This concludes a two-part essay; see the first installment in the January 18 edition of the Ridgefield Press or click here.
Two features of the new federal tax law (“TCJA”) — passed without a single Democratic vote — are designed to hurt states like Connecticut, and especially towns like Ridgefield. (We outlined the reasons in Part I.)
Reduced limits on deductions for mortgage interest and state and local taxes (“SALT”) increase the-tax burden for those in high income “donor” states — like Connecticut — whose taxpayers have long contributed much more to federal coffers than their states have received in federal programs. It is widely acknowledged that the Republican-only tax writers targeted donor states for even higher taxes. The hit is especially severe in localities — like Ridgefield — that support quality education and other essential services.
The new lower limit on mortgage interest deductions could make a significant portion of homes in Ridgefield tougher to sell. The impact may not be immediately evident (depending on the current mortgage) but it hits home values by increasing the after-tax cost of ownership.
The cap on SALT deductions takes effect immediately. In Ridgefield, real estate taxes alone will cause half of homeowners to hit or exceed the $10,000 cap; whatever more they pay in state income taxes will take a bigger bite from their own wallets.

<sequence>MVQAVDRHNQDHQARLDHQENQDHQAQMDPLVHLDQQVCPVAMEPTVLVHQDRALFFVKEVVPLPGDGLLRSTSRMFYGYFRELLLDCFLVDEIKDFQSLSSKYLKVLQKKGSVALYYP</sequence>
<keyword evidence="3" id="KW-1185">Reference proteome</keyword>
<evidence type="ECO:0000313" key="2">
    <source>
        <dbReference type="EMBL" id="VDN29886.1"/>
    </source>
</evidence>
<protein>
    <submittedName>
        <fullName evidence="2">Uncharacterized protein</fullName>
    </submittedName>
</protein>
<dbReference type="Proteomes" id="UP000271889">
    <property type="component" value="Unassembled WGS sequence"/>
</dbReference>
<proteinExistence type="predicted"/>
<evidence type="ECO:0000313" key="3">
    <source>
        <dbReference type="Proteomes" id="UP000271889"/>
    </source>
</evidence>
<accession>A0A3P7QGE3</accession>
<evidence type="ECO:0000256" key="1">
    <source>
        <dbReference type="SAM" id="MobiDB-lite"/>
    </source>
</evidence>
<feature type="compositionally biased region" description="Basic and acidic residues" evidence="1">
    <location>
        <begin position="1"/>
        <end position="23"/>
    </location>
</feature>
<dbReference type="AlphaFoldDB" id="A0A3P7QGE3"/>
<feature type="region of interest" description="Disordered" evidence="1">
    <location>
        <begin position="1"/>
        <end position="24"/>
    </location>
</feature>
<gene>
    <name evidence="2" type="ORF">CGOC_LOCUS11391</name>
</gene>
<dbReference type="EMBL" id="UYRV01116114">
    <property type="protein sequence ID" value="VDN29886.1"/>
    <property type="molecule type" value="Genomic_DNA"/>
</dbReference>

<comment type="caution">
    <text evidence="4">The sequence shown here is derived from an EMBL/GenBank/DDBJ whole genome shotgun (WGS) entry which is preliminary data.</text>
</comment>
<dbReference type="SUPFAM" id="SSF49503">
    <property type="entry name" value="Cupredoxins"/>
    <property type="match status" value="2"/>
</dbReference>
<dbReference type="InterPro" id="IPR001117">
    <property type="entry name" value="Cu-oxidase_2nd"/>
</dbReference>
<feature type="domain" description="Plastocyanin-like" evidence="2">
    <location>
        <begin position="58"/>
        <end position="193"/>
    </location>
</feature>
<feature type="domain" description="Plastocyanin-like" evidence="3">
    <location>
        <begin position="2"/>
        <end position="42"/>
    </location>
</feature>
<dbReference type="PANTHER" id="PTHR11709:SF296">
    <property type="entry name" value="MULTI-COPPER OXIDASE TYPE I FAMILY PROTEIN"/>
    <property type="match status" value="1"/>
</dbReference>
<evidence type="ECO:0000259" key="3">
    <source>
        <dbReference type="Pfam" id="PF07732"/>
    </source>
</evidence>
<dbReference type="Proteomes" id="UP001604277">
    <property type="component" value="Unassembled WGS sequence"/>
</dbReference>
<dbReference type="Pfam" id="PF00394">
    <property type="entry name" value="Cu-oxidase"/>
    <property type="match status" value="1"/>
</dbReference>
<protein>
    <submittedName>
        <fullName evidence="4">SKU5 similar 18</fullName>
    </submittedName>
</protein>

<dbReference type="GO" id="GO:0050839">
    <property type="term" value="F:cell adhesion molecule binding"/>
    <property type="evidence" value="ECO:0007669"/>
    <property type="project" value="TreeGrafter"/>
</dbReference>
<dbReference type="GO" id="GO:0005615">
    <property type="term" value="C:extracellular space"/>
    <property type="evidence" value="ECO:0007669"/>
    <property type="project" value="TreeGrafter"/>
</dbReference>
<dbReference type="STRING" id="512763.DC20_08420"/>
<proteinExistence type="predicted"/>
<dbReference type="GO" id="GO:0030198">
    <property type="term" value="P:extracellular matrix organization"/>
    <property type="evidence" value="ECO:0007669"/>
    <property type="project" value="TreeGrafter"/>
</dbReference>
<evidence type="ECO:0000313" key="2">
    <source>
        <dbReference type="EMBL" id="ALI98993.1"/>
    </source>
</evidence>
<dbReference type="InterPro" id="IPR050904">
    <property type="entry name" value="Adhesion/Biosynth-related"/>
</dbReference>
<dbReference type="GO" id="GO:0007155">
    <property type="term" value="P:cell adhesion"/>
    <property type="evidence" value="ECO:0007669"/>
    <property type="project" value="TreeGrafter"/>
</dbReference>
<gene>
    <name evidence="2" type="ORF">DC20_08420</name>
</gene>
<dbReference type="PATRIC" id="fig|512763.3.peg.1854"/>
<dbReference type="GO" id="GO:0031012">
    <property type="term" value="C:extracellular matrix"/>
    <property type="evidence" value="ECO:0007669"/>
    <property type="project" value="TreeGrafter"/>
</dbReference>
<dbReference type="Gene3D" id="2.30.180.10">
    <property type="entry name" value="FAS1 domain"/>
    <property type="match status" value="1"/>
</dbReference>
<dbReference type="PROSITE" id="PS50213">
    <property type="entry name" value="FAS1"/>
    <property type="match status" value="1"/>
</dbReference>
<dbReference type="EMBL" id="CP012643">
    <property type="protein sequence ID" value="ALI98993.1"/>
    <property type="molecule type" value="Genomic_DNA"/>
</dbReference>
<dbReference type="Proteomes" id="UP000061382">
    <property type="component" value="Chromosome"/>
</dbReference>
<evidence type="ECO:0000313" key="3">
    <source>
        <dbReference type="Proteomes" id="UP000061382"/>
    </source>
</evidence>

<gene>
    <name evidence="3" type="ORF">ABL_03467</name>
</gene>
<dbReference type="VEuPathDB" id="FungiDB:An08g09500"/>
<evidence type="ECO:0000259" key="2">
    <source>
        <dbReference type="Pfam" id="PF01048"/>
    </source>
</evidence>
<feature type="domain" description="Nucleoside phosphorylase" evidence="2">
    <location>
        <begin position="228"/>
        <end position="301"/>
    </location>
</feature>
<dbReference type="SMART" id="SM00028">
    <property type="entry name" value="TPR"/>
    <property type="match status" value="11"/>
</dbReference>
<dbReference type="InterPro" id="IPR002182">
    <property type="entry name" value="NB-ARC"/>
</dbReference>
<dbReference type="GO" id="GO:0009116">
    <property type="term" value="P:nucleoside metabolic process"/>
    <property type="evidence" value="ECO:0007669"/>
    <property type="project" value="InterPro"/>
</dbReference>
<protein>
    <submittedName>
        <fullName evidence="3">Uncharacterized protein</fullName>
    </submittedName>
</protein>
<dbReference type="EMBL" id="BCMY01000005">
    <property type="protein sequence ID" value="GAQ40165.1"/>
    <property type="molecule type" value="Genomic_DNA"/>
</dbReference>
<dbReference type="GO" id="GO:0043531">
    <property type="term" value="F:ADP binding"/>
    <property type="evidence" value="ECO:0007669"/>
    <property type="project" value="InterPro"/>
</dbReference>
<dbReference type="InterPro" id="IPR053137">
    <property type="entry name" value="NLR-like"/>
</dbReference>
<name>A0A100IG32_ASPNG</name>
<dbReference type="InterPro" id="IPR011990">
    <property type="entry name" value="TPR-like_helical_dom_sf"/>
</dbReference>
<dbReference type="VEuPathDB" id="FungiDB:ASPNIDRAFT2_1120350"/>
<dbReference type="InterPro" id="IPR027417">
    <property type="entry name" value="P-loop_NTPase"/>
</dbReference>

The situation in nearby states is similar to that of Connecticut; each needs to restructure its tax system to ensure the sustainability of state programs. A white paper prepared for N.Y. Governor Andrew Cuomo observes: “the elimination of full state and local deductibility rolls back a basic tenet of federal tax law that has been part of the modern federal income tax since it was created in 1913.”
Fairfield County towns like Ridgefield are “donors” too (contributing much more through state taxes than they receive from Hartford), forcing a rising portion of the school and town budget onto its real estate tax base.
Is there any relief in sight? Several of our elected officials — including First Selectman Rudy Marconi — recognize the challenges that the new law poses to town residents and are working diligently to devise solutions to maintain the tax base, critical to providing high quality education, safe and reliable infrastructure, and other essential services.
One approach being considered is for taxing jurisdictions to accept charitable contributions — which are not subject to a federal cap — in lieu of tax payments. From a town’s perspective, the amounts would be identical; but a taxpayer might thereby retain the deduction that has been embedded in federal code for over 100 years. While creative, this is controversial; even so, it is something for taxpayers to monitor.
Another approach being studied is for states to apply a payroll tax to employers that might substitute for workers’ income tax on wages.
Regardless of the outcome of these strategies, they are at best palliatives that might reduce the impact of Republican targeting. 2018 will be a critical opportunity for voters to say “Enough!” to Republican control of Congress, state houses and legislatures … and, eventually, the White House.
The Ridgefield Democratic Town Committee provides this column. Tom McManus and Arny DiLaura are members of the DTC’s editorial committee.